Web of Things
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Web of Things
How wirelessly connecting objects to the Internet can help organisations anticipate change.
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Ecovacs Winbot Puts Robotic Muscle Into Window Cleaning

Ecovacs Winbot Puts Robotic Muscle Into Window Cleaning | Web of Things | Scoop.it

You’ve got a robot that vacuums your carpet, and it doesn’t even scare the cat too much anymore. That’s progress, right? So where do you turn next in your quest for automated domestic help? How about a robot that does windows?

The Ecovacs Winbot cleans both sides of a window at the same time, with a two-part system. A driver that contains the motor sits on one side of the glass while a follower unit goes on the other side. The two units are held together with a powerful, variable-strength magnet. The robot senses its position on the window and follows a zig-zag path to cover the entire area. A remote is also included to allow manual direction of the robot.

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Would You Be Comfortable Trusting Your Health To a Robot Doctor?

Would You Be Comfortable Trusting Your Health To a Robot Doctor? | Web of Things | Scoop.it

Technology is marching ever forward and the medicine is no exception. CNN's Fortune Tech predicts tech will eventually take over 80 percent of what doctors do today andthat might begreat, but would you feel comfortable putting your life in the handsof Dr. Robot?  Chances are that someday, you won't have a choice. 


by Gizmodo UK

09 Dec 2012

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MIT's Wearable Sensor Pack Turns First Responders Into Digital

MIT's Wearable Sensor Pack Turns First Responders Into Digital | Web of Things | Scoop.it

Robots have seemingly unlimited potential when it comes to search and rescue operations - they can enter hazardous environments, quickly map dangerous areas for first responders, and help establish communication links and a game plan for larger recovery and triage efforts. But in these scenarios, humans aren't going anywhere. We still need breathing, thinking bodies on the ground. So a team at MIT has built a wearable sensor pack that can "roboticise" human first responders, allowing the first person into a dangerous environment to digitally map it in realtime, just like a robot.


The prototype platform consists of a variety of sensors - accelerometers, gyroscopes, a camera, and a LiDAR (light detection and ranging) rangefinder, among others - affixed to a sheet of plastic roughly the size of a tablet computer, which is in turn strapped to the user's chest. These sensors wirelessly beam data to a laptop, allowing others to remotely view the user's progress through an environment. It also allows the sensor platform to build a digital map of the area as the user moves through it, providing the responders that follow with far more situational awareness than they would have otherwise.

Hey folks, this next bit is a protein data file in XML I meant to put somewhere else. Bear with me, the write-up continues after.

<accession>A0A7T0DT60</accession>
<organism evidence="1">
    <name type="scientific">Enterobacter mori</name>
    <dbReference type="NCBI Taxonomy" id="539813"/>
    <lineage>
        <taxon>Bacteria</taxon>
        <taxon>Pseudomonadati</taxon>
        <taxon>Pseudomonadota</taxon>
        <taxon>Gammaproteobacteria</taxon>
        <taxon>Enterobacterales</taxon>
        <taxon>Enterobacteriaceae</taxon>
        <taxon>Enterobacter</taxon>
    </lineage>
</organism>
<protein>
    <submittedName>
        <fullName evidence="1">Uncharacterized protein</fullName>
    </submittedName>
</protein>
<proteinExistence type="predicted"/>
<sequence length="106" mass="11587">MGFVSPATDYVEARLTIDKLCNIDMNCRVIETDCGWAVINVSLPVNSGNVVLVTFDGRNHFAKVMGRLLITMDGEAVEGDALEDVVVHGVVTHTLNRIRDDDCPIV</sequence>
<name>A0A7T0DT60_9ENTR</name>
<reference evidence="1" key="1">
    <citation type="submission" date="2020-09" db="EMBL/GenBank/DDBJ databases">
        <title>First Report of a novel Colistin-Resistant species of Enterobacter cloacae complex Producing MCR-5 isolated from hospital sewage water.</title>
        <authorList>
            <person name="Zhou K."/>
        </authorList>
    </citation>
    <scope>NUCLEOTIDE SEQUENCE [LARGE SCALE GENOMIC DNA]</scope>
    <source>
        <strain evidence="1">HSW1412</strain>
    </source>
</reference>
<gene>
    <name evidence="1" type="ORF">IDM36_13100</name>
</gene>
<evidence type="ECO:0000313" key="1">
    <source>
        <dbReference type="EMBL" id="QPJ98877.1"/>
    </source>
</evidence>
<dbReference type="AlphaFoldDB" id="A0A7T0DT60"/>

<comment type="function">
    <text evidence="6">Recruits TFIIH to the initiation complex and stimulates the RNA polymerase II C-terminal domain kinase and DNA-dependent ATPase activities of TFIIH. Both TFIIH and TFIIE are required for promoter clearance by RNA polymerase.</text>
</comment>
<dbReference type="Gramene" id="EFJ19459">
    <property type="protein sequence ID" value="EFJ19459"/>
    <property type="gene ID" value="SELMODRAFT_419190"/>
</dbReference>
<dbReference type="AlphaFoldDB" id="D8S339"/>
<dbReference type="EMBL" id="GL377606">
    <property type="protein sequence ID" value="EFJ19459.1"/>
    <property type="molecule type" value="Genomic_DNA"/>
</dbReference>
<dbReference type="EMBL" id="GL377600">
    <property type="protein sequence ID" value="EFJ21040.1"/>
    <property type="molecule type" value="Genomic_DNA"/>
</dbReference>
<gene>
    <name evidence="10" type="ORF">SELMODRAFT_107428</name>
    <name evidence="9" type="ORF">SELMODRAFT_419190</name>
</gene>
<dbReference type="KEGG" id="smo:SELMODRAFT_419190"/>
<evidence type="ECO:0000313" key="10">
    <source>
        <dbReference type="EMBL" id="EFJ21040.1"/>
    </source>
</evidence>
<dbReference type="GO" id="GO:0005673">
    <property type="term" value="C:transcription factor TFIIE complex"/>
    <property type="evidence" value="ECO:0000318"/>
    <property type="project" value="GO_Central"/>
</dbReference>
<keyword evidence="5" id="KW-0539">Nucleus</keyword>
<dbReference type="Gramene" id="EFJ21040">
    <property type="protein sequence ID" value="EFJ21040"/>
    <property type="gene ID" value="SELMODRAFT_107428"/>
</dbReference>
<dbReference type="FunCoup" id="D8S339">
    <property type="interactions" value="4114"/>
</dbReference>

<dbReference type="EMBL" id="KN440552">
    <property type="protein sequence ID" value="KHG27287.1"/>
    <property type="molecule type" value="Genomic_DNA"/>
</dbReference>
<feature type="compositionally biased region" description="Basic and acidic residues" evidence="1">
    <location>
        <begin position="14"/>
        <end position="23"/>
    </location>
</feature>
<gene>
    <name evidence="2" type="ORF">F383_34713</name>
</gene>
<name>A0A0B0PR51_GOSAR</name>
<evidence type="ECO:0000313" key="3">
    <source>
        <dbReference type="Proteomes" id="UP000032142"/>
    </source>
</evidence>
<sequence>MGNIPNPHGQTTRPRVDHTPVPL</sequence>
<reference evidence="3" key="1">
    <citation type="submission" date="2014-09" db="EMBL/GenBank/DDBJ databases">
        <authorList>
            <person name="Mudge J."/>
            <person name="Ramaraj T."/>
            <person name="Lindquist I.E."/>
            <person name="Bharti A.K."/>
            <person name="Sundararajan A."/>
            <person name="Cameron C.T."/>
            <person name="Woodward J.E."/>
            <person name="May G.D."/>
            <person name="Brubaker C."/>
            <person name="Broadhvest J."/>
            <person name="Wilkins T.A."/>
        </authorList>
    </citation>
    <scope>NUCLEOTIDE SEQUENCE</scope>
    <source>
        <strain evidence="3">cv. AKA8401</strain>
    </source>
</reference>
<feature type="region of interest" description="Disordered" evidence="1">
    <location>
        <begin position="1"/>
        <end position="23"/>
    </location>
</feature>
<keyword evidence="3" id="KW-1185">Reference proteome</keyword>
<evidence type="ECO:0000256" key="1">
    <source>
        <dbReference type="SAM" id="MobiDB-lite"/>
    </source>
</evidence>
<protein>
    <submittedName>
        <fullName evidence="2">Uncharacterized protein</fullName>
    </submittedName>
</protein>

Australian Popular Science

Clay Dillow

25 Sep 2012

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The world's first city for robots | Green Futures Magazine

The world's first city for robots | Green Futures Magazine | Web of Things | Scoop.it

A science project of unprecedented scale begins this month in the New Mexico desert, as a technology firm breaks ground for a model metropolis. Washington-based Pegasus Global Holdings will build a town replete with schools, parks and an airport.

 

But the intended residents are not people, but robots.

 

Scheduled to open in 2015, the Center for Innovation, Testing and Evaluation, or CITE, will be built across 20 square miles to the scale of a mid-sized American city. With housing and infrastructure to accommodate 35,000 people, the $1 billion plan features both old and new elements of urban and suburban design, from LEED-certified office buildings to 1980s-era ‘McMansions’.


Via Wildcat2030
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A Real Internet Of Things For The Developing World (And Burning Man)

A Real Internet Of Things For The Developing World (And Burning Man) | Web of Things | Scoop.it

Aria has a grand idea: creating an Internet-like network of autonomous aerial vehicles (AAVs)  that could one day allow someone to make a one-to-one sale with anyone in the world or send medication quickly to where it’s needed most, simply by delivering goods on a flying autonomous vehicle to its destination. But before Aria (that’s the name of Matternet’s open-source group) does that, it’s teaming up with ReAllocate--an organization that’s building a network of designers and engineers who want to use their expertise to work on humanitarian issues--for an experimental project at Burning Man (if Aria can secure tickets; that’s still up in the air).